In case anyone has been hiking in desert for the month of January, we are the midst of a wave of frightening murders and attempted murders, including the attempted assassination of Rep. Gabrielle Gifford in Tucson, and in the same incident the murder of a federal judge and three other victims (including a 9-year-old girl) and of quite a number of police officers in Detroit, Miami, Indiana, and Oregon. It seems inevitable that despite the gravity of the economic and environmental threats facing us if anything, underplayed in the President's state of the union speech fear of violent crime seems poised to jump again to a high position on the agenda of Americans.
As any reader of this blog will know, a reversion to the national obsession about crime strikes me as the worst possible thing we could do at this moment when we are still trying to wind down a disastrous and expensive war on crime (the prison population went down last year for the first time in 30+ years) that we cannot sustain even if we weren't in such dire straights. Here are a few not-terribly-well-organized thoughts (but what are blogs for and I'm just off an all-night flight from Chicago to Edinburgh via Dublin).
While it is impossible to pin down the motives behind all of these incidents at this point (and in some cases we may never really know) we do not seem to be in the midst of a new crime wave. Violent crime, including murder, remains very, very low by the standards of the last forty years. The trend since the early 1990s has been down nationally, and in 2009 the U.S. enjoyed a homicide rate as low as any it has experienced since yours truly was 1 year old in 1960.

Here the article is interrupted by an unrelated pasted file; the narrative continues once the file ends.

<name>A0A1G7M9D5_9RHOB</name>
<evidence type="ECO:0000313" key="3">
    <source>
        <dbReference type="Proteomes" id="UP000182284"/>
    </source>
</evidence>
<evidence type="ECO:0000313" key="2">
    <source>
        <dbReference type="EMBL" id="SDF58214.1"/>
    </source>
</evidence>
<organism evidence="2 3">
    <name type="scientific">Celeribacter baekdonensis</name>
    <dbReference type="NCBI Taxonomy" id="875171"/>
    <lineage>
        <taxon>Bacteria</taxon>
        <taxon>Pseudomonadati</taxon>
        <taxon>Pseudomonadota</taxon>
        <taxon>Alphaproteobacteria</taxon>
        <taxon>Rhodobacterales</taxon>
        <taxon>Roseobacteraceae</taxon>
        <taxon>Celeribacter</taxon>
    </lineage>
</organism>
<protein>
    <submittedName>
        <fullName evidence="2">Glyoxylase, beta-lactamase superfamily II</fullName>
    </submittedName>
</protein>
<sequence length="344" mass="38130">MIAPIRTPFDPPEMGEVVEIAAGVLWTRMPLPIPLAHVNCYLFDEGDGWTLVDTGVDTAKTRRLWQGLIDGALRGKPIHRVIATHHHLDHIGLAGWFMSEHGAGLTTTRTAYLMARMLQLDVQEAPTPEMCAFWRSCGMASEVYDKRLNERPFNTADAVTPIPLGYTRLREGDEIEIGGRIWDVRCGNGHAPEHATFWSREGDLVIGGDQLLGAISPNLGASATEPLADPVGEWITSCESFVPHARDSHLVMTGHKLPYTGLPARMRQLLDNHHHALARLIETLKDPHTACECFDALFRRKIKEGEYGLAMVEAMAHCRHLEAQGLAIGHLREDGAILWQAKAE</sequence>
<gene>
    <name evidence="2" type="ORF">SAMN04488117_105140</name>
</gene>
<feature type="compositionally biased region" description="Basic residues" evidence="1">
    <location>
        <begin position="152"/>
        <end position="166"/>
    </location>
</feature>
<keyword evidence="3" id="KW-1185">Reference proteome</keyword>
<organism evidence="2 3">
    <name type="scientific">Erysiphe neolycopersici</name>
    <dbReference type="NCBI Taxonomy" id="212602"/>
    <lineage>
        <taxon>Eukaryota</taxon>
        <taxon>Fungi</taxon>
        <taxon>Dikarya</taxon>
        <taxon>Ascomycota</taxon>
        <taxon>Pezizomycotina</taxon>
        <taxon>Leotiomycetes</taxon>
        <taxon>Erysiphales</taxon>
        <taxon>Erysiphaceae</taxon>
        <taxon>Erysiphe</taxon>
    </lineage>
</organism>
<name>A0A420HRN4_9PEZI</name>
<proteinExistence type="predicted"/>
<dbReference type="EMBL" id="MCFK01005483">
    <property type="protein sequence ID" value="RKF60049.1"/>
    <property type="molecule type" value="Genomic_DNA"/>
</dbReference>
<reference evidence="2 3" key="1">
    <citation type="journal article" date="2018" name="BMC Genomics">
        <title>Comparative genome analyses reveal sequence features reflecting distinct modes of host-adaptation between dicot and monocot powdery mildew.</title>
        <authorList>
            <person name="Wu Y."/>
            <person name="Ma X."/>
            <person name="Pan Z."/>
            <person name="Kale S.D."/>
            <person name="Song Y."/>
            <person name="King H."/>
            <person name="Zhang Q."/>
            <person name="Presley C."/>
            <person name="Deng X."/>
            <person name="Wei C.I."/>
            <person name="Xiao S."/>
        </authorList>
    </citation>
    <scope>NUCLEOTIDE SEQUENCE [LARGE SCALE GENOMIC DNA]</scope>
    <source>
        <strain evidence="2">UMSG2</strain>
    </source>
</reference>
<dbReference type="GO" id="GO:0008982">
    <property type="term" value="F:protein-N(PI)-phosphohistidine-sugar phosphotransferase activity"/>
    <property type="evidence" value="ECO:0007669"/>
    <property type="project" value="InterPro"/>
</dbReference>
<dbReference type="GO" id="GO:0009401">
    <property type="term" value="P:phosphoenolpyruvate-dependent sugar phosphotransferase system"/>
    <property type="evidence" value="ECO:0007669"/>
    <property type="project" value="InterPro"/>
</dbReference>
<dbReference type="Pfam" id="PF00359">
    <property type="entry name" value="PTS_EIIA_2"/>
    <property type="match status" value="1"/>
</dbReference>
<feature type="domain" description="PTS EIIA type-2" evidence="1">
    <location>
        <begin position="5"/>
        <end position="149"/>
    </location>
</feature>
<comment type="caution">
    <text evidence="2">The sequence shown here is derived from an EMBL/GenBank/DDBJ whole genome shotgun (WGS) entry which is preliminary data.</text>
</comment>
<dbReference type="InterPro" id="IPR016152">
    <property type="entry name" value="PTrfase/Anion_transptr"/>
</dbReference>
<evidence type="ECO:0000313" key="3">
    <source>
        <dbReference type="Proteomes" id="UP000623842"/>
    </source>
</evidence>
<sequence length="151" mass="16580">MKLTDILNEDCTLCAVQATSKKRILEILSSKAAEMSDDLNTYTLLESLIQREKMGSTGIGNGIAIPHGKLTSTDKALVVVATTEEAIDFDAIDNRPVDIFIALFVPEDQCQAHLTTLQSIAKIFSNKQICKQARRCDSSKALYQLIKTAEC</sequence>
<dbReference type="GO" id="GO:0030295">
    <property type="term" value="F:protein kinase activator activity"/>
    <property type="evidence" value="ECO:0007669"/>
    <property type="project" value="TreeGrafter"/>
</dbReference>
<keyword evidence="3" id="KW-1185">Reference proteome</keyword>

It is unlikely there is an organized war on government and law enforcement going on either, but time will tell (read Jim Gold's reporting on that possibility on MSNBC's website here).
However, this is clearly not a time that governments should be continuing to cut police forces which has been happening due to the severe state and local fiscal crisis. At least in some locales it is pretty clear that more and better policing has helped to drive down crime.
Keep in mind that unlike prison systems (which have expanded enormously since the 1970s) police forces have increased only a fraction. And unlike prison spending, an expanded police force can address a wide range of community needs other than investigating crimes. As community problem solvers they can add enormously both to our efforts to keep neighborhoods safer from all kinds of routine threats and they are also a major factor in the resiliency of a community facing a catastrophic blow (as we saw all too clearly in NYC on September 11, 2001, and all too clearly did not see in New Orleans after Hurricane Katrina in September, 2005.
In response to widespread horror and fear, about these killings, some will undoubtedly call for harsher punishment for those who kill or attempt to kill. This would be a huge mistake. The U.S. already provides by far the harshest overall punishments for murder in the world. While other countries (including China and Iran) may execute more people for murder, almost no other country imprisons so many killers for what is likely to be the rest of their natural lives.
I realize that many Americans assume that murderers deserve no less than to spend their natural lives incarcerated (if not be executed). This is understandable. Killing for us is the cardinal offense (what treason and blasphemy were to the past). We may have different intuitions about how much punishment is enough but we all ought to reflect on at least three penal considerations.